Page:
Contributing Monkie G Living Staff Monkies
Published on October 29, 2007
If George W. Bush is right, then gas is akin to crack.And I think using less crack is something we can all get behind.
Gas is worse than crack, in that most everything we take for granted in the western world is built on it. So cold turkey is really not an option, and battery technology isn’t where it needs to be to fulfill our energy storage needs.
Enter the hybrids, which will go down in history as the bridge to whatever will replace gas on the roads.
When it comes to luxury hybrids, the Lexus RX 400h is the start and end of the list. With all the accoutrements a well-lined wallet can afford –- and at around $42,000, some $6,000 cheaper than it was when originally introduced -– the definition of luxury is changing. And, we can hope, getting more efficient.
Cheaper doesn’t mean weaker, though. This year’s 400h boasts a 268-horsepower, 3.3-liter V6 engine churning a continuously variable transmission. Married to one electric motor for the front wheel drive model or two motor-generators for the all-wheel drive version, the 400h puts out a hefty 286 horsepower total. Compared to the non-hybrid version of the RX, performance is only mildly diminished, due in part to the 300 extra pounds of motor, controller and 288-volt nickel-metal battery.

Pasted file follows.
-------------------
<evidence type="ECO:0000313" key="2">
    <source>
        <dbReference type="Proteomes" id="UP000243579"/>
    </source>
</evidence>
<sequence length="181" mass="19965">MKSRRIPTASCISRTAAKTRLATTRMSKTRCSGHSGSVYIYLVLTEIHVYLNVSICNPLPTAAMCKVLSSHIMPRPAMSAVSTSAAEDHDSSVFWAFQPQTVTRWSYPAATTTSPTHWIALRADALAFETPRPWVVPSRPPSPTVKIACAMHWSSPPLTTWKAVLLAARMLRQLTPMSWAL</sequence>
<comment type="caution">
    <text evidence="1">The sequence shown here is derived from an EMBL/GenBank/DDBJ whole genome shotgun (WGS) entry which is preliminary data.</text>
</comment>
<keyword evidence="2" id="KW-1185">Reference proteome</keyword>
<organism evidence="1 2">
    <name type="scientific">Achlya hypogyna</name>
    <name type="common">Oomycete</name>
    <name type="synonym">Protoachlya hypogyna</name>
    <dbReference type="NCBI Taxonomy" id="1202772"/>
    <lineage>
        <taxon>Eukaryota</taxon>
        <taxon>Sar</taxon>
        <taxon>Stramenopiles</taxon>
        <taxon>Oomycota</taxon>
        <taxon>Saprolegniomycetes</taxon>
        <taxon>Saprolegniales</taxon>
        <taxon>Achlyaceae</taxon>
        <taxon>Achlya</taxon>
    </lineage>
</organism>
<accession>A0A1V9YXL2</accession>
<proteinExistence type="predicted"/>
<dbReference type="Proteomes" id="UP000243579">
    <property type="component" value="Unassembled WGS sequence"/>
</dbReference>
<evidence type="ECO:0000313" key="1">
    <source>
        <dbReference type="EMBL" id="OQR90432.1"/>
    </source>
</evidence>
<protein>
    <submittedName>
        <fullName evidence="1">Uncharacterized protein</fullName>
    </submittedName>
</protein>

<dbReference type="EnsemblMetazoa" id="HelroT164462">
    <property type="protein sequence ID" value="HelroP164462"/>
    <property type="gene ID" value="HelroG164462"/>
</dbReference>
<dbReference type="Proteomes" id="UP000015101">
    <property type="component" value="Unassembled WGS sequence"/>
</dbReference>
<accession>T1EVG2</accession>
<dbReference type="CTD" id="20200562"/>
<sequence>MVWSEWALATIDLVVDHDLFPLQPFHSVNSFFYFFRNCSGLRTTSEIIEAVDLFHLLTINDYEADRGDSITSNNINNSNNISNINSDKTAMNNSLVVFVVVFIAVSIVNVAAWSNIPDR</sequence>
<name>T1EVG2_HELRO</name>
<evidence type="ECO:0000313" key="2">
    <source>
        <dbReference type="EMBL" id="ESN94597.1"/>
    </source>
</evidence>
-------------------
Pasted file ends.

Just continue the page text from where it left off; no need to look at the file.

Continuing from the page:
The HSD has a distinct set of advantages over Toyota’s main rival on the hybrid stage, Honda. With a throttle-by-wire electric drive and the CVT, itself an efficiency-enhancing upgrade over a traditional transmission, the HSD was a true revolution over Honda’s system, which merely replaced the flywheel of a traditional internal combustion engine with an electric motor.
The Lexus RX 400h didn’t blitz the media when it first went on sale in early 2005 like the 2004 second-generation Prius had a year and a half earlier. Although they both ran on the same basic powerplant technology –- Toyota’s Hybrid Synergy Drive -– the Prius got all the attention. This was in part because by then the RX body style was already quite familiar, with the original RX 300 first going on sale in 1998.
But that platform was itself a green leap forward even back then. It arrived several years into the SUV craze of the 1990s, when it was painfully apparent that the vast majority of SUV tires would never touch anything but asphalt and chic driveway pavers. As the first vehicle to have the crossover label attached to it, the RX married car-like unit body construction and handling with truck-like height, interior space, albeit without the cargo or hauling capacity.
But the application of Toyota’s hybrid synergy drive in a platform less Jetsons-ish than the Prius makes it a more palatable option for people who can afford more.
And they apparently dig it. With well over 50,000 sold since its debut, the RX 400h stands as an excellent opening shot in the realm of luxury hybrids. And by those numbers, it’s the hybrid people’s car for those who want a measure of green for their green.
While it doesn’t represent the leap ahead that comes with the worldchanging Prius, it’s another vehicle that’s embedded the idea of alternative transportation in the minds of Americans. No small feat, that.